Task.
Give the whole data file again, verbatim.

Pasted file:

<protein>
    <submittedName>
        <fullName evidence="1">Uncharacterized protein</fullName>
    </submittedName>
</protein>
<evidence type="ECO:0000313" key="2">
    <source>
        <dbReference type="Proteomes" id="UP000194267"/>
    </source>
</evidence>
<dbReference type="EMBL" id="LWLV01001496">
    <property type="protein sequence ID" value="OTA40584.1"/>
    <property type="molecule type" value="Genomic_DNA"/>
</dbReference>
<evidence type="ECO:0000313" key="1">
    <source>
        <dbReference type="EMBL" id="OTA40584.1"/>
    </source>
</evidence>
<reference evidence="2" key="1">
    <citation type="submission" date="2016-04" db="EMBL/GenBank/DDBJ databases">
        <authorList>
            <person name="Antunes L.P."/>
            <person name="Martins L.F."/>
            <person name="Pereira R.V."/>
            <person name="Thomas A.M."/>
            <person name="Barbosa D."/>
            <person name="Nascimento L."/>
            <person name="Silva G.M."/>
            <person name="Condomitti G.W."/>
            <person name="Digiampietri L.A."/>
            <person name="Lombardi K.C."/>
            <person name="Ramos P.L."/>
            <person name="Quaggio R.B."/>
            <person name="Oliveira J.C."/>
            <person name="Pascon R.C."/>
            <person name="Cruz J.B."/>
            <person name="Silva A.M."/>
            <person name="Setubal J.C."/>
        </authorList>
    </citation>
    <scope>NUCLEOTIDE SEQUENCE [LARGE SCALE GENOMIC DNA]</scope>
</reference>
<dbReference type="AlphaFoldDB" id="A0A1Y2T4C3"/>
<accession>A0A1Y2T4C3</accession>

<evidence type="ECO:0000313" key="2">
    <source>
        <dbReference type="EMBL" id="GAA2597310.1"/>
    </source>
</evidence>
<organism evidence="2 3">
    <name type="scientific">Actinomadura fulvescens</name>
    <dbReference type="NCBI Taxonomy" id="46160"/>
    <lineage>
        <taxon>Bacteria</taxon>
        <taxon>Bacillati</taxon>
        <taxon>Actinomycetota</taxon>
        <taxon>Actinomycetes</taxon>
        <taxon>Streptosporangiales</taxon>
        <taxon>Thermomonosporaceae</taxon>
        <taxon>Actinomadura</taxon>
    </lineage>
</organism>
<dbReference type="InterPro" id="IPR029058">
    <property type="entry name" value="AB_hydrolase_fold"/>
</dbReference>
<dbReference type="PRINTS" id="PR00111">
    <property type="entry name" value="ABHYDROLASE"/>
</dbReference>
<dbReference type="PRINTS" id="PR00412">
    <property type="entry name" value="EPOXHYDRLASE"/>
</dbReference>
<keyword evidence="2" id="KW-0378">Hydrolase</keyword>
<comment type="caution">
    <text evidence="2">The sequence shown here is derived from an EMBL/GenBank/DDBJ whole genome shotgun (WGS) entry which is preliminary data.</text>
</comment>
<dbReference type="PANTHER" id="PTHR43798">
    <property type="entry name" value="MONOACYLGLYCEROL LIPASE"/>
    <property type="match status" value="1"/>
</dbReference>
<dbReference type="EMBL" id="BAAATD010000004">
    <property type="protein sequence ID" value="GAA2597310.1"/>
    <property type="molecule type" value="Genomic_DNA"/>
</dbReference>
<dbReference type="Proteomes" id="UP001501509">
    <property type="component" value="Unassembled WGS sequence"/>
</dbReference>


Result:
<protein>
    <submittedName>
        <fullName evidence="1">Uncharacterized protein</fullName>
    </submittedName>
</protein>
<evidence type="ECO:0000313" key="2">
    <source>
        <dbReference type="Proteomes" id="UP000194267"/>
    </source>
</evidence>
<dbReference type="EMBL" id="LWLV01001496">
    <property type="protein sequence ID" value="OTA40584.1"/>
    <property type="molecule type" value="Genomic_DNA"/>
</dbReference>
<evidence type="ECO:0000313" key="1">
    <source>
        <dbReference type="EMBL" id="OTA40584.1"/>
    </source>
</evidence>
<reference evidence="2" key="1">
    <citation type="submission" date="2016-04" db="EMBL/GenBank/DDBJ databases">
        <authorList>
            <person name="Antunes L.P."/>
            <person name="Martins L.F."/>
            <person name="Pereira R.V."/>
            <person name="Thomas A.M."/>
            <person name="Barbosa D."/>
            <person name="Nascimento L."/>
            <person name="Silva G.M."/>
            <person name="Condomitti G.W."/>
            <person name="Digiampietri L.A."/>
            <person name="Lombardi K.C."/>
            <person name="Ramos P.L."/>
            <person name="Quaggio R.B."/>
            <person name="Oliveira J.C."/>
            <person name="Pascon R.C."/>
            <person name="Cruz J.B."/>
            <person name="Silva A.M."/>
            <person name="Setubal J.C."/>
        </authorList>
    </citation>
    <scope>NUCLEOTIDE SEQUENCE [LARGE SCALE GENOMIC DNA]</scope>
</reference>
<dbReference type="AlphaFoldDB" id="A0A1Y2T4C3"/>
<accession>A0A1Y2T4C3</accession>

<evidence type="ECO:0000313" key="2">
    <source>
        <dbReference type="EMBL" id="GAA2597310.1"/>
    </source>
</evidence>
<organism evidence="2 3">
    <name type="scientific">Actinomadura fulvescens</name>
    <dbReference type="NCBI Taxonomy" id="46160"/>
    <lineage>
        <taxon>Bacteria</taxon>
        <taxon>Bacillati</taxon>
        <taxon>Actinomycetota</taxon>
        <taxon>Actinomycetes</taxon>
        <taxon>Streptosporangiales</taxon>
        <taxon>Thermomonosporaceae</taxon>
        <taxon>Actinomadura</taxon>
    </lineage>
</organism>
<dbReference type="InterPro" id="IPR029058">
    <property type="entry name" value="AB_hydrolase_fold"/>
</dbReference>
<dbReference type="PRINTS" id="PR00111">
    <property type="entry name" value="ABHYDROLASE"/>
</dbReference>
<dbReference type="PRINTS" id="PR00412">
    <property type="entry name" value="EPOXHYDRLASE"/>
</dbReference>
<keyword evidence="2" id="KW-0378">Hydrolase</keyword>
<comment type="caution">
    <text evidence="2">The sequence shown here is derived from an EMBL/GenBank/DDBJ whole genome shotgun (WGS) entry which is preliminary data.</text>
</comment>
<dbReference type="PANTHER" id="PTHR43798">
    <property type="entry name" value="MONOACYLGLYCEROL LIPASE"/>
    <property type="match status" value="1"/>
</dbReference>
<dbReference type="EMBL" id="BAAATD010000004">
    <property type="protein sequence ID" value="GAA2597310.1"/>
    <property type="molecule type" value="Genomic_DNA"/>
</dbReference>
<dbReference type="Proteomes" id="UP001501509">
    <property type="component" value="Unassembled WGS sequence"/>
</dbReference>